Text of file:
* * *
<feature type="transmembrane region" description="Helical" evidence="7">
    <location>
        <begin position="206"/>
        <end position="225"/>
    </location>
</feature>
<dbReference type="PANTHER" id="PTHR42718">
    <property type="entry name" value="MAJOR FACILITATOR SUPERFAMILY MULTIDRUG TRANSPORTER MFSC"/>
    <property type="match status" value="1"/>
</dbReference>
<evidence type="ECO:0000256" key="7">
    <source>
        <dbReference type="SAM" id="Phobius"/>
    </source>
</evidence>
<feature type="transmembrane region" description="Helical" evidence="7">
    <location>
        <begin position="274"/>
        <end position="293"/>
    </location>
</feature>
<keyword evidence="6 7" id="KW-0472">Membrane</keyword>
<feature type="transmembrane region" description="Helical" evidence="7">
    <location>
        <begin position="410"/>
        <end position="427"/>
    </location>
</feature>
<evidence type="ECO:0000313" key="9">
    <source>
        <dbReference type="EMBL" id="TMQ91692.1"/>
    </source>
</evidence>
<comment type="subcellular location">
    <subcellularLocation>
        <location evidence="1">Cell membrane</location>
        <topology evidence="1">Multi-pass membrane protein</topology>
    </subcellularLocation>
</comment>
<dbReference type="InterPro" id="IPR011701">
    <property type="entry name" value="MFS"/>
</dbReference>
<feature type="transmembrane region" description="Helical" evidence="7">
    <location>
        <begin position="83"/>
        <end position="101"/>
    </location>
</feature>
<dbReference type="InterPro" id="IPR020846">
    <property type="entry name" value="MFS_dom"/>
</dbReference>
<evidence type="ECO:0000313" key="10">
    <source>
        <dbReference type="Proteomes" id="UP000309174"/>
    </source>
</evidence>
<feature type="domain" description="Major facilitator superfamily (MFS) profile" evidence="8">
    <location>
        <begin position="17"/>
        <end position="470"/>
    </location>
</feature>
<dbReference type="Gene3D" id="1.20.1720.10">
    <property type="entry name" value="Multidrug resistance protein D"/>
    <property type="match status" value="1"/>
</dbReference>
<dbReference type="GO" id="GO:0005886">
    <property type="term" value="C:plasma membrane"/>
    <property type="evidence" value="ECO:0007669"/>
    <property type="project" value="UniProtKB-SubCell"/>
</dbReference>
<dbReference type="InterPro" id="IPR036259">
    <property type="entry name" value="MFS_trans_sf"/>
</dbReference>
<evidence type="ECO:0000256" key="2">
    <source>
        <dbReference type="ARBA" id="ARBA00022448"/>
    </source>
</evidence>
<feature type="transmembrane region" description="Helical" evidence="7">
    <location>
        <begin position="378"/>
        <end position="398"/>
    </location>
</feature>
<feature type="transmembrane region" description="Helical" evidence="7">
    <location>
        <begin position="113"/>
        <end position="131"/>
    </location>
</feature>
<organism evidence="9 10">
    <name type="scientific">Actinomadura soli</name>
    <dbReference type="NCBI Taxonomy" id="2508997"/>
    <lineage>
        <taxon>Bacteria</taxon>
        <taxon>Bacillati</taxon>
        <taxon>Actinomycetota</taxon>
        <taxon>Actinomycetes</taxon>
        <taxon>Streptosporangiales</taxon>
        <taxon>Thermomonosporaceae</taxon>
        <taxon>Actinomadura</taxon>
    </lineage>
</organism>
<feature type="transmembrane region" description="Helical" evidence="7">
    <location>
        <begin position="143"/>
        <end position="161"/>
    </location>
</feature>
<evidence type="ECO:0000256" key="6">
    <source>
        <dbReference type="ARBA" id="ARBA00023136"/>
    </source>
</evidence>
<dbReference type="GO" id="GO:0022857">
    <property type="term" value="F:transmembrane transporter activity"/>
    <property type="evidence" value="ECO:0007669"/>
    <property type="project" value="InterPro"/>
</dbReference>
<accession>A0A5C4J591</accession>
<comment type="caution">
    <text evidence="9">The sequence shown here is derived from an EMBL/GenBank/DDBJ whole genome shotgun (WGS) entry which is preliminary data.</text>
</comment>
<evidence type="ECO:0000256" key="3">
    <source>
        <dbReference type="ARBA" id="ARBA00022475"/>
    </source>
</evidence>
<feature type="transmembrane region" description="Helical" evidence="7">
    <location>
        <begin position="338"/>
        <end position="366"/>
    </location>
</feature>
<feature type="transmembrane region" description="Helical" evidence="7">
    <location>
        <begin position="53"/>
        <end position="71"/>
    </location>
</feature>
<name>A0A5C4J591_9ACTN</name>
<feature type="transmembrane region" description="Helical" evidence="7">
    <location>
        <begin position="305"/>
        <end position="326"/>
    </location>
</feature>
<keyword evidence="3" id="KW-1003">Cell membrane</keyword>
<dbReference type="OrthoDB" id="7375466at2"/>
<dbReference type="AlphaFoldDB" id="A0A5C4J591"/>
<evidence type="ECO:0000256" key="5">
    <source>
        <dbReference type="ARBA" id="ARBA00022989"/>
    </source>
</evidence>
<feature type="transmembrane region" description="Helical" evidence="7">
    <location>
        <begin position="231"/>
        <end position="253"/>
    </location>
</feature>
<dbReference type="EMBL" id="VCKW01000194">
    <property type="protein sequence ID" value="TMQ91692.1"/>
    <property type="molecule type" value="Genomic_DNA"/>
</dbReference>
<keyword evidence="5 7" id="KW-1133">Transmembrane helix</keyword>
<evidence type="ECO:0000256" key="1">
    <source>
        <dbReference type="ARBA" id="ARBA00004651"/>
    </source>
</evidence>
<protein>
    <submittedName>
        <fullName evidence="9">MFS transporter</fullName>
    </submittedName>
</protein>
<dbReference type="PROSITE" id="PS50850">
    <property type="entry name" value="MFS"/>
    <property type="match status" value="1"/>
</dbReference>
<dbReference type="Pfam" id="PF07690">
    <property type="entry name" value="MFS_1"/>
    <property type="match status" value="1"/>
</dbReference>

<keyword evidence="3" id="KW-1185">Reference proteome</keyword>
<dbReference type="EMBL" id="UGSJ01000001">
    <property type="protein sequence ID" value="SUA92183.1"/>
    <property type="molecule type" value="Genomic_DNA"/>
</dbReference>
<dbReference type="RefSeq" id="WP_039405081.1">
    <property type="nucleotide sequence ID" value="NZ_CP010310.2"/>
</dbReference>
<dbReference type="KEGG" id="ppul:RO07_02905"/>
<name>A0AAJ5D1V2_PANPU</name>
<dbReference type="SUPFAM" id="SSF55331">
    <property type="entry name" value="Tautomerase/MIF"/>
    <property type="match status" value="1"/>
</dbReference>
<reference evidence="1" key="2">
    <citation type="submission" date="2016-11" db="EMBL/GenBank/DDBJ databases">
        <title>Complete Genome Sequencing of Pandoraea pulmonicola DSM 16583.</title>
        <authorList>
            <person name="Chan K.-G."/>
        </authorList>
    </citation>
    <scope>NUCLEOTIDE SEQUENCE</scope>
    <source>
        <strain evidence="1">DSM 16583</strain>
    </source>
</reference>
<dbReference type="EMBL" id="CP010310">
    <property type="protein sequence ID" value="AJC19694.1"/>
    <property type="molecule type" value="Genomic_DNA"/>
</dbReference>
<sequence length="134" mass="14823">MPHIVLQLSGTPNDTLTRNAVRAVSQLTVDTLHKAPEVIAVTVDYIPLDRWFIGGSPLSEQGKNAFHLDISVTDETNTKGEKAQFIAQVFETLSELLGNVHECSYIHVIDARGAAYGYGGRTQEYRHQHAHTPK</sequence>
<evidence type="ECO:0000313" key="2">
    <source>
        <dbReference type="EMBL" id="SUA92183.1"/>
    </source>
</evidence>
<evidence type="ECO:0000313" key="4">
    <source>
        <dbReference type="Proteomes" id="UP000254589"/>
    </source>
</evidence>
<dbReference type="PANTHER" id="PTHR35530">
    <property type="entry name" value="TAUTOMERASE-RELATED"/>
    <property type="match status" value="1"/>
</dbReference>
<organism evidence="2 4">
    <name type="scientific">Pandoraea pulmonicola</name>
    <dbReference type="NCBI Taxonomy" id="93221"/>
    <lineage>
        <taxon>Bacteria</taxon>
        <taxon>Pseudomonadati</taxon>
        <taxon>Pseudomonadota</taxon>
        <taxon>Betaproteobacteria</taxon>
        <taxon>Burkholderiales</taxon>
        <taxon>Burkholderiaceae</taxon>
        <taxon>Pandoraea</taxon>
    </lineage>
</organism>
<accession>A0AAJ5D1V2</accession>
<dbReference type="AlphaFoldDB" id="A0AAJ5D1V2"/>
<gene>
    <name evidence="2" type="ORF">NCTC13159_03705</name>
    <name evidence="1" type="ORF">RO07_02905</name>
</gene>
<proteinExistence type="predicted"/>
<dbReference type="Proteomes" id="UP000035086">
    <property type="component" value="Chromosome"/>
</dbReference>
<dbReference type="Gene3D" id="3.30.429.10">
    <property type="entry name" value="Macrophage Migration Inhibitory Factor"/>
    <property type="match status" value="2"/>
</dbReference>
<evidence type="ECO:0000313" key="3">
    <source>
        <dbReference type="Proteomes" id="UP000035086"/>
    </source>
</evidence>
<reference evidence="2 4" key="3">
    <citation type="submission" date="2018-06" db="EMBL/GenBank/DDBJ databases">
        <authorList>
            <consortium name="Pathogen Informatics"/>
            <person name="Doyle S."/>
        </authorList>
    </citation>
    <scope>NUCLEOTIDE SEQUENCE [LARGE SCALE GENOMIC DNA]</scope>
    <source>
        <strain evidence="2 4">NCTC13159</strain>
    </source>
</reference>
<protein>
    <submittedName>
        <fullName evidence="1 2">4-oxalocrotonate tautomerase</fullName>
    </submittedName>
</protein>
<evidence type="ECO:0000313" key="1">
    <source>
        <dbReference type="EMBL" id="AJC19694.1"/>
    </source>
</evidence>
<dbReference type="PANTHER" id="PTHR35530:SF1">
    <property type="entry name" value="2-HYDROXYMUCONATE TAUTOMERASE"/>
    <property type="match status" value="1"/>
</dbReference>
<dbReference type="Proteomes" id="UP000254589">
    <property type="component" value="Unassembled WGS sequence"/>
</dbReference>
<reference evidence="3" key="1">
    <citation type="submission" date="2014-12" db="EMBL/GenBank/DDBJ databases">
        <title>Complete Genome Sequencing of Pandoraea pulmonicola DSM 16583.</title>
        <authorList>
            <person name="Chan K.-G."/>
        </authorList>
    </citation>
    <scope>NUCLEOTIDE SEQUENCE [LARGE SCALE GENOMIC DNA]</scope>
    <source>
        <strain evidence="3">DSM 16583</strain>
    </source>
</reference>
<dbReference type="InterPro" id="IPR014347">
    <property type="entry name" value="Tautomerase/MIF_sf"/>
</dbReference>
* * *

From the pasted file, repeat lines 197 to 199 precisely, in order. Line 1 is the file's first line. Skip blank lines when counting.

    <property type="entry name" value="Tautomerase/MIF"/>
    <property type="match status" value="1"/>
</dbReference>